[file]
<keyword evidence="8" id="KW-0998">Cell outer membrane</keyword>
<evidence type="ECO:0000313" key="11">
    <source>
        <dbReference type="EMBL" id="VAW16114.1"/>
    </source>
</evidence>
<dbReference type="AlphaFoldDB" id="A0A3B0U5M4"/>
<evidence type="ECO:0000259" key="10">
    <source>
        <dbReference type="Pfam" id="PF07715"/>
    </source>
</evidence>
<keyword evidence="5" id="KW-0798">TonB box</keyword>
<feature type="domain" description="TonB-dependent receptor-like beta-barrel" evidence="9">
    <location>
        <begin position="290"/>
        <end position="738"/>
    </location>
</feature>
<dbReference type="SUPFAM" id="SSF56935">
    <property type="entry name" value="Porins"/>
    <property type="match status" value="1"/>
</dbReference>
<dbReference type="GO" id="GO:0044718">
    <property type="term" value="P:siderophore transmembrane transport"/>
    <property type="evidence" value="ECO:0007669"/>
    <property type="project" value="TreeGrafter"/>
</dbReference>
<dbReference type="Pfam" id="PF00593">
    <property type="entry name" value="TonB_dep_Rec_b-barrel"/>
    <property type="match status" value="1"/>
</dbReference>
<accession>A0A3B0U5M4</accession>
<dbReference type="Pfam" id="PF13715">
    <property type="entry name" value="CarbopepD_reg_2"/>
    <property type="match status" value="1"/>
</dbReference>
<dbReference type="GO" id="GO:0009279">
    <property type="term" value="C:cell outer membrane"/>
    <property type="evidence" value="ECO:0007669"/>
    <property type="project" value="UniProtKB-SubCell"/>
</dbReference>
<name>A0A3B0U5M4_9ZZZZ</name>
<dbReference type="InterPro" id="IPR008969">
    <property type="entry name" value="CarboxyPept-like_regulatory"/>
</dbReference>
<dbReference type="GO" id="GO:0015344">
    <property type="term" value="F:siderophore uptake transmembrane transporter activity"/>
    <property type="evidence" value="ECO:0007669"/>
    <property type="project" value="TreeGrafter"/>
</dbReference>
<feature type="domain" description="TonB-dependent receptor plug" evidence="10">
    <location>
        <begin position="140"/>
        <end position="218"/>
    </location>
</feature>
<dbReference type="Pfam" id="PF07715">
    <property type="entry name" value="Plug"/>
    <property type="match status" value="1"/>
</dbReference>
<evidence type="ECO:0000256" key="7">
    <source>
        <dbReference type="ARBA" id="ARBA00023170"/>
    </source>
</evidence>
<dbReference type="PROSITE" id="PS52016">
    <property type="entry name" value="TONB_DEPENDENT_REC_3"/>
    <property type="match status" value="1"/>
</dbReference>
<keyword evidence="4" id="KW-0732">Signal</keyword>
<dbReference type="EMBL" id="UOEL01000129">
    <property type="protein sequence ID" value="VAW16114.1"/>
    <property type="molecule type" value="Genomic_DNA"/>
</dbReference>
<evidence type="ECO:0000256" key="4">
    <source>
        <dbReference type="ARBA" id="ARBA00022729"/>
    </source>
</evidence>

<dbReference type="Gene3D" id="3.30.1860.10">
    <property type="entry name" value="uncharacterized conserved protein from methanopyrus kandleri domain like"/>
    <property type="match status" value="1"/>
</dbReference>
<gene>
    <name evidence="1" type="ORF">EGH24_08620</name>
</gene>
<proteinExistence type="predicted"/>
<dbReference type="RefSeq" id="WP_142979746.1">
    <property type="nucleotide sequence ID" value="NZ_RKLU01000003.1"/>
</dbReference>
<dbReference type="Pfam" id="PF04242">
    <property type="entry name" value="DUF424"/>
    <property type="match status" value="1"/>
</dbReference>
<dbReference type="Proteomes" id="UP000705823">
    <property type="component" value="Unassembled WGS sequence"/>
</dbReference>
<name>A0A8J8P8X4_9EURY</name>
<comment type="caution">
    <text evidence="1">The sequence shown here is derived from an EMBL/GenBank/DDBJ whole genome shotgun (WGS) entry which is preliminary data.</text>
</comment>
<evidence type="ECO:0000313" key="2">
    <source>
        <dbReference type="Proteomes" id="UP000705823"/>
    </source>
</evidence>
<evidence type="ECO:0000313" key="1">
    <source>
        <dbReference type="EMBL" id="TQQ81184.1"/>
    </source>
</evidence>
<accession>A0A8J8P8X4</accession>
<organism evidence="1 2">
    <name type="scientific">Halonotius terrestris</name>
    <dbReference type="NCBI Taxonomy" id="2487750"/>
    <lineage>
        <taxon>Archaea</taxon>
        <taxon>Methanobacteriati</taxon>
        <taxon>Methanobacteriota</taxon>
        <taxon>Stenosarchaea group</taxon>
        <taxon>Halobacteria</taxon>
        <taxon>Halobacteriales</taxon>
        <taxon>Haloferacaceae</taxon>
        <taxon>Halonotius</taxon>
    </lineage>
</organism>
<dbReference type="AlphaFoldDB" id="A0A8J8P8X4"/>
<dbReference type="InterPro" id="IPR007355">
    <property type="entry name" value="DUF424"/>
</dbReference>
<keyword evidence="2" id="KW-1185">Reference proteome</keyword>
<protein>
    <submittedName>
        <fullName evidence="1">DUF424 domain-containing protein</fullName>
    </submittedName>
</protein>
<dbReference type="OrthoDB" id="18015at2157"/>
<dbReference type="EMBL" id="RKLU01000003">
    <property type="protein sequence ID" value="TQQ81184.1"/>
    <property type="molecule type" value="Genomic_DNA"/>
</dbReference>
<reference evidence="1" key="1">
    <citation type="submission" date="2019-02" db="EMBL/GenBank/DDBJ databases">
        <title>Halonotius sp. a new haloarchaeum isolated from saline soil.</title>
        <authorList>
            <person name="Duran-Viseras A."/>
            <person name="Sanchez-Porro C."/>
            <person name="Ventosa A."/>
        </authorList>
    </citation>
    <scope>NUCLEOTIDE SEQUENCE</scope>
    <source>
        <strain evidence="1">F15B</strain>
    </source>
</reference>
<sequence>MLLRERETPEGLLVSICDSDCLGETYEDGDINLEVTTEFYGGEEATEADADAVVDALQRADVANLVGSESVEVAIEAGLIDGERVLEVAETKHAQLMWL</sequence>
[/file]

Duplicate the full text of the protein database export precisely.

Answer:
<keyword evidence="8" id="KW-0998">Cell outer membrane</keyword>
<evidence type="ECO:0000313" key="11">
    <source>
        <dbReference type="EMBL" id="VAW16114.1"/>
    </source>
</evidence>
<dbReference type="AlphaFoldDB" id="A0A3B0U5M4"/>
<evidence type="ECO:0000259" key="10">
    <source>
        <dbReference type="Pfam" id="PF07715"/>
    </source>
</evidence>
<keyword evidence="5" id="KW-0798">TonB box</keyword>
<feature type="domain" description="TonB-dependent receptor-like beta-barrel" evidence="9">
    <location>
        <begin position="290"/>
        <end position="738"/>
    </location>
</feature>
<dbReference type="SUPFAM" id="SSF56935">
    <property type="entry name" value="Porins"/>
    <property type="match status" value="1"/>
</dbReference>
<dbReference type="GO" id="GO:0044718">
    <property type="term" value="P:siderophore transmembrane transport"/>
    <property type="evidence" value="ECO:0007669"/>
    <property type="project" value="TreeGrafter"/>
</dbReference>
<dbReference type="Pfam" id="PF00593">
    <property type="entry name" value="TonB_dep_Rec_b-barrel"/>
    <property type="match status" value="1"/>
</dbReference>
<accession>A0A3B0U5M4</accession>
<dbReference type="Pfam" id="PF13715">
    <property type="entry name" value="CarbopepD_reg_2"/>
    <property type="match status" value="1"/>
</dbReference>
<dbReference type="GO" id="GO:0009279">
    <property type="term" value="C:cell outer membrane"/>
    <property type="evidence" value="ECO:0007669"/>
    <property type="project" value="UniProtKB-SubCell"/>
</dbReference>
<name>A0A3B0U5M4_9ZZZZ</name>
<dbReference type="InterPro" id="IPR008969">
    <property type="entry name" value="CarboxyPept-like_regulatory"/>
</dbReference>
<dbReference type="GO" id="GO:0015344">
    <property type="term" value="F:siderophore uptake transmembrane transporter activity"/>
    <property type="evidence" value="ECO:0007669"/>
    <property type="project" value="TreeGrafter"/>
</dbReference>
<feature type="domain" description="TonB-dependent receptor plug" evidence="10">
    <location>
        <begin position="140"/>
        <end position="218"/>
    </location>
</feature>
<dbReference type="Pfam" id="PF07715">
    <property type="entry name" value="Plug"/>
    <property type="match status" value="1"/>
</dbReference>
<evidence type="ECO:0000256" key="7">
    <source>
        <dbReference type="ARBA" id="ARBA00023170"/>
    </source>
</evidence>
<dbReference type="PROSITE" id="PS52016">
    <property type="entry name" value="TONB_DEPENDENT_REC_3"/>
    <property type="match status" value="1"/>
</dbReference>
<keyword evidence="4" id="KW-0732">Signal</keyword>
<dbReference type="EMBL" id="UOEL01000129">
    <property type="protein sequence ID" value="VAW16114.1"/>
    <property type="molecule type" value="Genomic_DNA"/>
</dbReference>
<evidence type="ECO:0000256" key="4">
    <source>
        <dbReference type="ARBA" id="ARBA00022729"/>
    </source>
</evidence>

<dbReference type="Gene3D" id="3.30.1860.10">
    <property type="entry name" value="uncharacterized conserved protein from methanopyrus kandleri domain like"/>
    <property type="match status" value="1"/>
</dbReference>
<gene>
    <name evidence="1" type="ORF">EGH24_08620</name>
</gene>
<proteinExistence type="predicted"/>
<dbReference type="RefSeq" id="WP_142979746.1">
    <property type="nucleotide sequence ID" value="NZ_RKLU01000003.1"/>
</dbReference>
<dbReference type="Pfam" id="PF04242">
    <property type="entry name" value="DUF424"/>
    <property type="match status" value="1"/>
</dbReference>
<dbReference type="Proteomes" id="UP000705823">
    <property type="component" value="Unassembled WGS sequence"/>
</dbReference>
<name>A0A8J8P8X4_9EURY</name>
<comment type="caution">
    <text evidence="1">The sequence shown here is derived from an EMBL/GenBank/DDBJ whole genome shotgun (WGS) entry which is preliminary data.</text>
</comment>
<evidence type="ECO:0000313" key="2">
    <source>
        <dbReference type="Proteomes" id="UP000705823"/>
    </source>
</evidence>
<evidence type="ECO:0000313" key="1">
    <source>
        <dbReference type="EMBL" id="TQQ81184.1"/>
    </source>
</evidence>
<accession>A0A8J8P8X4</accession>
<organism evidence="1 2">
    <name type="scientific">Halonotius terrestris</name>
    <dbReference type="NCBI Taxonomy" id="2487750"/>
    <lineage>
        <taxon>Archaea</taxon>
        <taxon>Methanobacteriati</taxon>
        <taxon>Methanobacteriota</taxon>
        <taxon>Stenosarchaea group</taxon>
        <taxon>Halobacteria</taxon>
        <taxon>Halobacteriales</taxon>
        <taxon>Haloferacaceae</taxon>
        <taxon>Halonotius</taxon>
    </lineage>
</organism>
<dbReference type="AlphaFoldDB" id="A0A8J8P8X4"/>
<dbReference type="InterPro" id="IPR007355">
    <property type="entry name" value="DUF424"/>
</dbReference>
<keyword evidence="2" id="KW-1185">Reference proteome</keyword>
<protein>
    <submittedName>
        <fullName evidence="1">DUF424 domain-containing protein</fullName>
    </submittedName>
</protein>
<dbReference type="OrthoDB" id="18015at2157"/>
<dbReference type="EMBL" id="RKLU01000003">
    <property type="protein sequence ID" value="TQQ81184.1"/>
    <property type="molecule type" value="Genomic_DNA"/>
</dbReference>
<reference evidence="1" key="1">
    <citation type="submission" date="2019-02" db="EMBL/GenBank/DDBJ databases">
        <title>Halonotius sp. a new haloarchaeum isolated from saline soil.</title>
        <authorList>
            <person name="Duran-Viseras A."/>
            <person name="Sanchez-Porro C."/>
            <person name="Ventosa A."/>
        </authorList>
    </citation>
    <scope>NUCLEOTIDE SEQUENCE</scope>
    <source>
        <strain evidence="1">F15B</strain>
    </source>
</reference>
<sequence>MLLRERETPEGLLVSICDSDCLGETYEDGDINLEVTTEFYGGEEATEADADAVVDALQRADVANLVGSESVEVAIEAGLIDGERVLEVAETKHAQLMWL</sequence>